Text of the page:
How to use forums to kickstart meaningful conversations with customers

Everyone’s talking up the power of conversational marketing in B2B.

The best way to develop organic, trusting relationships with an audience, they say, is to “start conversations” rather than push old-school sales tactics.

But what does it really mean to “start conversations”?

Part of it, when it comes to blog content, is writing conversationally, by asking questions and speaking directly to “one” reader as you would your mum. Still, that kind of “conversation” is one-sided and doesn’t necessarily motivate your reader to chime in.

A real conversation involves speaking and listening, of course. It’s the listening part we often let slide in the process of publishing and promoting our work. But in SaaS, where your success lies largely in the strength of your community, two-way communication with customers is crucial.

So what’s holding us back? How best to approach and engage with customers?

One of the trickiest assumptions we make as marketers is that customers know by instinct what to do after reading our content. But the golden rule of calls-to-action still applies: we have to ask for what we want. Even in situations as intuitive as conversations. As consumers, we’re so used to being pelted with content from all sides by god-knows-who we’ll probably never meet that many of us don’t think to actually comment on it—unless we’re asked to.

So that’s our job. Not to publish, promote, and hope to get a bite, but to ask for input, and to do so strategically. One underutilized way is through forums, whether public or owned.

How about trying one of these two approaches?

1. Outbound (public forums)

Perhaps you end each blog post by asking readers to leave their comments below. But how often do they?

Speaking from my clients’ experiences, you can be as well-known in your space as you like, get your masterpiece ranking in Google, ask explicitly for comments, and STILL. Crickets.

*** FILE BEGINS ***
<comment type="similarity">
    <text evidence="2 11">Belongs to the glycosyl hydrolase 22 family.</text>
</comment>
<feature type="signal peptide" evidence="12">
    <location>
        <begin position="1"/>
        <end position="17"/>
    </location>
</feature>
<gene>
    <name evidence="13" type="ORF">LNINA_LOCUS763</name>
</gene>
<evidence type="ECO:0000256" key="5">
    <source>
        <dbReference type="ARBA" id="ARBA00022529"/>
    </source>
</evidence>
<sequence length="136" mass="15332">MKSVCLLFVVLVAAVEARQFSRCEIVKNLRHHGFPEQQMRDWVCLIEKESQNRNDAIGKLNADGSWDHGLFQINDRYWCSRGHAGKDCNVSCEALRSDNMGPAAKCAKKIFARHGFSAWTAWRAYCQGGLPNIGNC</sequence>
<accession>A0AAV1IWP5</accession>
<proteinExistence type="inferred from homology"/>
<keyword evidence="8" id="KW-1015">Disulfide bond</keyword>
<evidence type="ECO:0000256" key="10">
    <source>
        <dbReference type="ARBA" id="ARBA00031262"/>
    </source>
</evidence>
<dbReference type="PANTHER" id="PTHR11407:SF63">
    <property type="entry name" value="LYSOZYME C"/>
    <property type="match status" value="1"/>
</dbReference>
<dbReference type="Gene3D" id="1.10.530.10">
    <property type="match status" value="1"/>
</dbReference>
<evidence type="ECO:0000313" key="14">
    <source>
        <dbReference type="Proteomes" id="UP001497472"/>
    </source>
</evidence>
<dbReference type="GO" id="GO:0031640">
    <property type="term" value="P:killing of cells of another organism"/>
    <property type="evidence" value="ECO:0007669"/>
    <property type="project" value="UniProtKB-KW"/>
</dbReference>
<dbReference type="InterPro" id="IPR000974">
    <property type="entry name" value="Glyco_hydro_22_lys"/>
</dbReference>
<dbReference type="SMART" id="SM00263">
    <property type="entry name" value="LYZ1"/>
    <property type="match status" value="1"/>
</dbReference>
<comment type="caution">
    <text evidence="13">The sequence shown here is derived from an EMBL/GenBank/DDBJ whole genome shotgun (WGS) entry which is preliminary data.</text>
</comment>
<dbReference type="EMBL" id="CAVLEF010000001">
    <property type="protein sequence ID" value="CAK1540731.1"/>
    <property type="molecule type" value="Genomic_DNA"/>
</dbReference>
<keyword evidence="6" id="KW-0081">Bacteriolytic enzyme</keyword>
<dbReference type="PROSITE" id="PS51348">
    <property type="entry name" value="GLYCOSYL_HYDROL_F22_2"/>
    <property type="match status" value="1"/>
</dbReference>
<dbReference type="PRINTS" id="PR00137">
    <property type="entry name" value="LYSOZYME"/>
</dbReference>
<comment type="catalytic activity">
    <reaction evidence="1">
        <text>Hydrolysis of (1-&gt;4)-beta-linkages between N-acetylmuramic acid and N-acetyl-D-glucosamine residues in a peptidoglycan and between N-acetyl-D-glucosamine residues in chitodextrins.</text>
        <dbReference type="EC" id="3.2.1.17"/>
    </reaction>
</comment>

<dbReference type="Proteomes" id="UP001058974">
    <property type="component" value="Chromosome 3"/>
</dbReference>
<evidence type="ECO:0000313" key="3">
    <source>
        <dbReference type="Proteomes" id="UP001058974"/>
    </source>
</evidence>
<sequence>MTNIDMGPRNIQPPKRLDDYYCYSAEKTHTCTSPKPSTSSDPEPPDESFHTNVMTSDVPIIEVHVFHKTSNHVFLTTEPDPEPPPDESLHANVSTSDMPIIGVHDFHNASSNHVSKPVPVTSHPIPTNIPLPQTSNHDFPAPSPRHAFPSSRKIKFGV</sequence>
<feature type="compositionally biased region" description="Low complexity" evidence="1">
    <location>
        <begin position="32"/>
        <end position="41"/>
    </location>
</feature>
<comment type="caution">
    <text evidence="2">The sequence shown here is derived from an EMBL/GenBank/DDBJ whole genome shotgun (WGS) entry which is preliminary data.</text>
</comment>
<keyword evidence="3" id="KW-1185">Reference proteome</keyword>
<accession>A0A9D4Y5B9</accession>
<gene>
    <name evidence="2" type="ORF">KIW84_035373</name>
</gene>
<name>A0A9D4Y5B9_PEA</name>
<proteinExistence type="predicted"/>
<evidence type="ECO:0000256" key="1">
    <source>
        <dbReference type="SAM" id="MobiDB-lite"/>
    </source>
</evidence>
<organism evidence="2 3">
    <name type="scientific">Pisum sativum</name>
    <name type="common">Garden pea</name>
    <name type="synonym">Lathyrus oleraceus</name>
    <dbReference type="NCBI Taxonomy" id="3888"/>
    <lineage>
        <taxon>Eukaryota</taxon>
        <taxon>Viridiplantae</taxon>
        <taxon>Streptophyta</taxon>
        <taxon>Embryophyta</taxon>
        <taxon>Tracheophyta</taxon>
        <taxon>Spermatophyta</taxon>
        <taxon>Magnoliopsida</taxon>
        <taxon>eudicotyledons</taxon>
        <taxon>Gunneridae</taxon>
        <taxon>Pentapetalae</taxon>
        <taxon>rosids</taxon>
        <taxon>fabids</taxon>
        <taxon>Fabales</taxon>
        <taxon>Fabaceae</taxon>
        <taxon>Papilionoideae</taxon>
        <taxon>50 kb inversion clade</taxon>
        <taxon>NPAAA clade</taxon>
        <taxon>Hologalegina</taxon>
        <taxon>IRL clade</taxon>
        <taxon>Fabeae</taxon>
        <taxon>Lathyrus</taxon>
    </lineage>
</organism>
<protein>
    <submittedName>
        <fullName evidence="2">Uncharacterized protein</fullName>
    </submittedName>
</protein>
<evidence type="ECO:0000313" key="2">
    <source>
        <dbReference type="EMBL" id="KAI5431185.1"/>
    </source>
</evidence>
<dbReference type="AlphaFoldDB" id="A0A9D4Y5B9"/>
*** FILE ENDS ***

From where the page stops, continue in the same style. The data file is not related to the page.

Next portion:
So what to do if the people don’t come to you? You go to the people. In other words, go to the online communities (besides social media) where your customers seek out things to comment on.

Quora and Reddit are the biggest ones to concern yourself with (RIP The idea, if you want to contribute to a conversation or get one going, is to either:

  1. post your question and see what comes back, or

  2. search the topic, find a relevant thread or group (where your target audience hangs out, mind you) and add your two cents.

Either or both are great ways to offer or ask for ideas tied to the content you published. Course, there’s always going to be that one rascal who uses forums as platforms to self-promote. But that’s not how we do things, is it? We’re just looking for others’ feedback or opinions to build some momentum around our content.

I’ll give you an example of how. (The same rules apply to both Quora and Reddit.)

Say you’re a CMS provider that just published “The habits of highly successful content managers.” If you opted to post a question and see what comes back, you might ask something like:


☝️ Tip: Use relevant keywords, like I did with “content marketing manager,” to help people find your question. You can improve your chances by requesting answers.

Or, you could head to an existing thread like:


Here would be a suitable place to offer advice based on the information in your blog post. Not to promote it, but to a) offer or b) ask for information that adds value to the conversation.

Offering information is pretty straightforward: just summarize or pick out a few paragraphs from your blog post that help answer the question. Feel free to wrap up your answer by directing readers to the full post—it’s totally acceptable and encouraged on forums to add a link to your source.

The result: Users get to learn more, you get the chance to bring them into your owned world. Yay!

When asking for information, focus on asking for your readers’ expertise. Coming from a place of genuine interest in what others have to say, you won’t seem spammy. To do that, you could:

  • Ask for feedback to validate your ideas.

Example: “I actually just published a blog post on the habits of successful content marketers and was hoping to get some feedback. The habits I wrote about include x, y, and z. Has anyone had any experience with these? What were your results?”

  • Gather more info to enrich your post.

Example: “I actually just published a blog post on the habits of successful content marketers but came to this thread to gather more ideas. The habits I wrote about include x, y, and z. Can anyone add any others that have worked for you?”

  • Start a friendly debate to round out your argument.